If you are experiencing a mental health crisis, call the Maine Crisis Hotline at 888-568-1112.
A mental health worker will now accompany officers from some midcoast police departments to help de-escalate situations involving people in crisis and connect them to support services.
The mental health liaison, who works for the social service agency Sweetser, will be based in the Brunswick Police Department. He will also work with the Bath and Topsham police departments and the Sagadahoc County Sheriff’s Office.
A growing number of police departments from across Maine have partnered with social workers who go out with them on calls. The goal is to reduce the burden on police officers and connect more people with support services for mental health and substance use problems. Penobscot County and Bangor are among the communities that have taken this approach.
The liaison that will be working in the midcoast is Michael Maudlin, according to a press release from Sweetser. Maudlin will go out on calls alongside law enforcement and also respond to referrals. He will be offering resources such as de-escalation and mental health support, according to Sweetser.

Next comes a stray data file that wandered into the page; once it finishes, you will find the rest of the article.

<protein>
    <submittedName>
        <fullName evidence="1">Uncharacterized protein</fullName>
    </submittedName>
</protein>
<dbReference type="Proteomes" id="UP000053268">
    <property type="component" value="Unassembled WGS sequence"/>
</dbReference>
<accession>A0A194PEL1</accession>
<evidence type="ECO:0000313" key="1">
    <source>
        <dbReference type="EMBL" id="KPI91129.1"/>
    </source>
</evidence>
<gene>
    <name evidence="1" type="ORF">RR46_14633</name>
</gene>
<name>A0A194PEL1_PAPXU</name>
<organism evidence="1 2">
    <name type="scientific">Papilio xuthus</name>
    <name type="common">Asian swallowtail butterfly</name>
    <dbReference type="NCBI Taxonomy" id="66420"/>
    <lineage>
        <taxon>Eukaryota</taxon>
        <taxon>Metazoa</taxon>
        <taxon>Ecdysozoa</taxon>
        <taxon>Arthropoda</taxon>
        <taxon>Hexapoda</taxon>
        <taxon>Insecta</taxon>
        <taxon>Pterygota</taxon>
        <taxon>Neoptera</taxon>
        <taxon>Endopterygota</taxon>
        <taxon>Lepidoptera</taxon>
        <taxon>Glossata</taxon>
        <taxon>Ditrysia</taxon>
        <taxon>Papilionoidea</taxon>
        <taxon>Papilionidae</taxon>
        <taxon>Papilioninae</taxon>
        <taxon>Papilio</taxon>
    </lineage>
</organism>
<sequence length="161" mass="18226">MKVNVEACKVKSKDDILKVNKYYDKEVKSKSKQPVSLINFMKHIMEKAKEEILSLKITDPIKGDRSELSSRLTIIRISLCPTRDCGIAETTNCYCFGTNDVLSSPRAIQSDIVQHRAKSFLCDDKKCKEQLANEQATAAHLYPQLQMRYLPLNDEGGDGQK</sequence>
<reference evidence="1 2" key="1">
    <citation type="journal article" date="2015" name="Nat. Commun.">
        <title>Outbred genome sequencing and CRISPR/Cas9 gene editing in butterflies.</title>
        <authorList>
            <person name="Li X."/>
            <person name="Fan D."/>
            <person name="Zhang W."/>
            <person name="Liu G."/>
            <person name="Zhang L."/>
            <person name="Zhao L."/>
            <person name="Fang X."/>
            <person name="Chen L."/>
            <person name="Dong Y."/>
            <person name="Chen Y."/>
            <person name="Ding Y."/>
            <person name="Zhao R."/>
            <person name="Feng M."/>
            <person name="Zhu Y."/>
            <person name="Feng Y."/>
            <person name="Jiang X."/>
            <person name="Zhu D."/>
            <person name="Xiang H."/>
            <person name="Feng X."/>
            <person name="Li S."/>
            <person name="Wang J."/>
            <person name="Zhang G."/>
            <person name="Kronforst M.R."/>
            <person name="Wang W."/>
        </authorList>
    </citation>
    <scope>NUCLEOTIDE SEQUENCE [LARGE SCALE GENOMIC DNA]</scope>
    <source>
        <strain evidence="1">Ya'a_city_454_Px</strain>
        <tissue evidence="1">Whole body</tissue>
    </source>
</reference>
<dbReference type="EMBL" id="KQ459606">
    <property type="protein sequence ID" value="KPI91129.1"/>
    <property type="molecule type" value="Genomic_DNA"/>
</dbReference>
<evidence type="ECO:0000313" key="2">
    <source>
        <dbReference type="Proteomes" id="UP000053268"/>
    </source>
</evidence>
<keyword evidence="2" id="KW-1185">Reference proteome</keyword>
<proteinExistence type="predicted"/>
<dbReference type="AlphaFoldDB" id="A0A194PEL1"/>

The funding for his role comes from settlements with companies that fueled the opioid crisis. The state of Maine is receiving at least $235 million in settlement money over the next two decades.
Funds from the settlements go directly to towns, cities and counties that filed suits, according to the Office of the Maine Attorney General. Thirty percent is going to the municipalities and counties, 50 percent is going to the Maine Recovery Fund and the remaining 20 percent will go to the attorney general.
“It’s the best use of these funds to send back out in our communities to provide critical services that address the crisis we are currently experiencing,” Sagadahoc County Sheriff Joel Merry said in the release.
Jules Walkup is a Report for America corps member. Additional support for this reporting is provided by BDN readers.